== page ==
GOP steps up attacks on canceling student debt

Republicans are attacking Democrats and President Biden on the issue of student loan debt cancellation, linking the effort to inflation and calling it a transfer of wealth to elites. 

It is an “absurd fiscal policy that will make inflation worse” and that shows Democrats have “prioritized the demands of the liberal elite” over working Americans, in the words of House Minority Leader Kevin McCarthy (R-Calif.).  

It is a “gross attack on hardworking Americans that did not attend college or saved to pay back their loans,” according to Rep. Jason Smith (R-Mo.), the ranking member on the House Budget Committee. He calls it a “bailout” to the wealthiest 20 percent of households that have “graduate degrees, six-figure incomes, and high lifetime earnings.” 

“It’s totally obscene and immoral,” in the words of Rep. Jim Banks (R-Ind.), the chairman of the conservative Republican Study Committee.  

The ramped-up rhetoric underscore the GOP’s effort to make the issue into a midterm play for working-class voters, a group that is vital to not only House and Senate elections in 2022, but to the race for the White House in 2024. 

The White House, for its part, is hoping that executive action by Biden on federal student debt cancellations will rally its base to the polls at a time when polls show Democrats are deflated with what their leaders have achieved.  That dynamic is fueling additional Republican jabs, with Rep. Virginia Foxx (R-N.C.), the ranking member on the House Education and Labor Committee, accusing Biden of trying to “buy votes and save his party from catastrophe in November” by canceling student loan debt.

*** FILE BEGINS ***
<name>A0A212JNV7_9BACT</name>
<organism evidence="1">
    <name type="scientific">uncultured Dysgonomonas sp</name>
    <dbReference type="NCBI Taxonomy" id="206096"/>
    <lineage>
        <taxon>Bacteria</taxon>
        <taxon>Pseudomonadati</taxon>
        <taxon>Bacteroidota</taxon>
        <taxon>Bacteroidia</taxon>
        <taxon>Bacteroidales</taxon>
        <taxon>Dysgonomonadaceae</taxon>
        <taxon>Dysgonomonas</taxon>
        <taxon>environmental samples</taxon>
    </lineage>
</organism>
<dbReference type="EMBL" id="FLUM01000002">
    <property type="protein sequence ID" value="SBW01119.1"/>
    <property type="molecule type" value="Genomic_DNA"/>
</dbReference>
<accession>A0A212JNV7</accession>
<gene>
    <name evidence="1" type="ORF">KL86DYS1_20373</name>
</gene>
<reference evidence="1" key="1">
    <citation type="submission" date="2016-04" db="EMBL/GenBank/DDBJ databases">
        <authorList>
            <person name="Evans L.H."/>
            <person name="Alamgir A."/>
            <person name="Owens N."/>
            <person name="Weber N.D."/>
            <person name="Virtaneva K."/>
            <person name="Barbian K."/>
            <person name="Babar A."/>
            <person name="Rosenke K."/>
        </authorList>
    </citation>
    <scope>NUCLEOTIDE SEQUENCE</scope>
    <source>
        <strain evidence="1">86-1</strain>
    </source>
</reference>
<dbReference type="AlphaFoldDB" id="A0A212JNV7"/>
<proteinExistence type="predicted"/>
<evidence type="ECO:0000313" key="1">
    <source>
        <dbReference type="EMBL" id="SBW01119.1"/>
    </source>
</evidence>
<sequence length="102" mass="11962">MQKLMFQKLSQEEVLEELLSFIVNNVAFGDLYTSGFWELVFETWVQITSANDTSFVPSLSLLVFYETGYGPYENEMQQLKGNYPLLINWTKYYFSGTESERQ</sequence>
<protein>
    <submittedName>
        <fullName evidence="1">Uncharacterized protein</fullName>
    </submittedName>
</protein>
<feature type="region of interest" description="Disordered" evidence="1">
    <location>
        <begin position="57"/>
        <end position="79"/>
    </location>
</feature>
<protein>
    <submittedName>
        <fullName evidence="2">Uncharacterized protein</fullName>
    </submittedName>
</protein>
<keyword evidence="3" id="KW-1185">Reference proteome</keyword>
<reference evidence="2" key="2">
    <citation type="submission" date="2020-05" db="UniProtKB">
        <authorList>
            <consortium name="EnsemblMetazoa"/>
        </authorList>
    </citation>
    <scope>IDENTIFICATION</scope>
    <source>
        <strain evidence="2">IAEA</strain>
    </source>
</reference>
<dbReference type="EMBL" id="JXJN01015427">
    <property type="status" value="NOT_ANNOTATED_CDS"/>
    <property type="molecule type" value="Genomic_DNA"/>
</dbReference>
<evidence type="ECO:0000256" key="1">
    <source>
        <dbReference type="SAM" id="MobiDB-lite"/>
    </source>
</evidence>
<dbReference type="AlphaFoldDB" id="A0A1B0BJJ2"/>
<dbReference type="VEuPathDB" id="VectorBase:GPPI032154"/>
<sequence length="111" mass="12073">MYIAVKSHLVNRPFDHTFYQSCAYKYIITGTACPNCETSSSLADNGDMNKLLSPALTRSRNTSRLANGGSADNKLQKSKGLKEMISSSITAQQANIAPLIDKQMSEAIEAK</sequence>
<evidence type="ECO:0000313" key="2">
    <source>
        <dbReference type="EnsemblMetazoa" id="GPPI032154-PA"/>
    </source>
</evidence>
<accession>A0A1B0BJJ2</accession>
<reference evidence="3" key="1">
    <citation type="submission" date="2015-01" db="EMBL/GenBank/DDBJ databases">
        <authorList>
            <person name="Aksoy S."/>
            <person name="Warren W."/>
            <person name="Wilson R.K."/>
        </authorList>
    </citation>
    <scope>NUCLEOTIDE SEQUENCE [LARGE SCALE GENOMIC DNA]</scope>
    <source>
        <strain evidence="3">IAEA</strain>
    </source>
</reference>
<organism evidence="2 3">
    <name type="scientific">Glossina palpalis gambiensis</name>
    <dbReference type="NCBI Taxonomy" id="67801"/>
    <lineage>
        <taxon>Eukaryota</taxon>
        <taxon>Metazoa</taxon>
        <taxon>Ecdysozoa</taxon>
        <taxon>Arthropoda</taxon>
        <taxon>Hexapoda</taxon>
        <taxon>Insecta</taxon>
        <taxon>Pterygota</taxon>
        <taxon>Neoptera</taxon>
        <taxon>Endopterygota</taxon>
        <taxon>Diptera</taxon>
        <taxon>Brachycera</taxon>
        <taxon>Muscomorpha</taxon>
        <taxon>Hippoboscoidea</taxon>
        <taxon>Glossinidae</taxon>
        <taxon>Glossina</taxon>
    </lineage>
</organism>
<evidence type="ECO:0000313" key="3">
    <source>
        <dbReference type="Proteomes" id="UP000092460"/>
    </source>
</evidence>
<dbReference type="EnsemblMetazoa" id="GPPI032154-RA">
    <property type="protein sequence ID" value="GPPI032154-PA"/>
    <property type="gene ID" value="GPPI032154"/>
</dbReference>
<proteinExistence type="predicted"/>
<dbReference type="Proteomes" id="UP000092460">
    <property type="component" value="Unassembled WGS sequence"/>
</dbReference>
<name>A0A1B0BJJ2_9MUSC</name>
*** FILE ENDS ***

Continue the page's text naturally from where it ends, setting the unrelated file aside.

Biden has come under steady pressure from liberal groups, the NAACP and Senate Majority Leader Charles Schumer (D-N.Y.), among other voices, to take action to forgive student debt. Those voices say it is critical to give relief to people carrying excess debt, particularly minority and working-class Americans.  

The reality is that many households above and below the median U.S. household income level of $67,521 hold student loan debt.  

According to a Brookings Institution analysis of 2019 data from the Federal Reserve, about 60 percent of all student debt is held by households making $74,000 or more annually, with the rest of the debt held by households under that figure. 

The Biden administration appears cognizant of the risk of the GOP attacks.  

While Schumer and other Democrats have pressed for the administration to forgive $50,000 in debt per student, Biden is believed to be looking at giving at least $10,000 in forgiveness per student, sources have told The Hill.  

Relief under that action could be limited by income level, The Washington Post reported, with the White House weighing giving relief to individual filers who earned less than $125,000 or $150,000 in the previous year, or $250,000 or $300,000 for those filing jointly. 

Sandy Baum, a nonresident senior fellow at the Urban Institute’s Center on Education Data and Policy, said broader forgiveness could disproportionately benefit higher earning borrowers, who she said are more likely to have higher debt. But she downplayed GOP arguments tying student loan debt to inflation.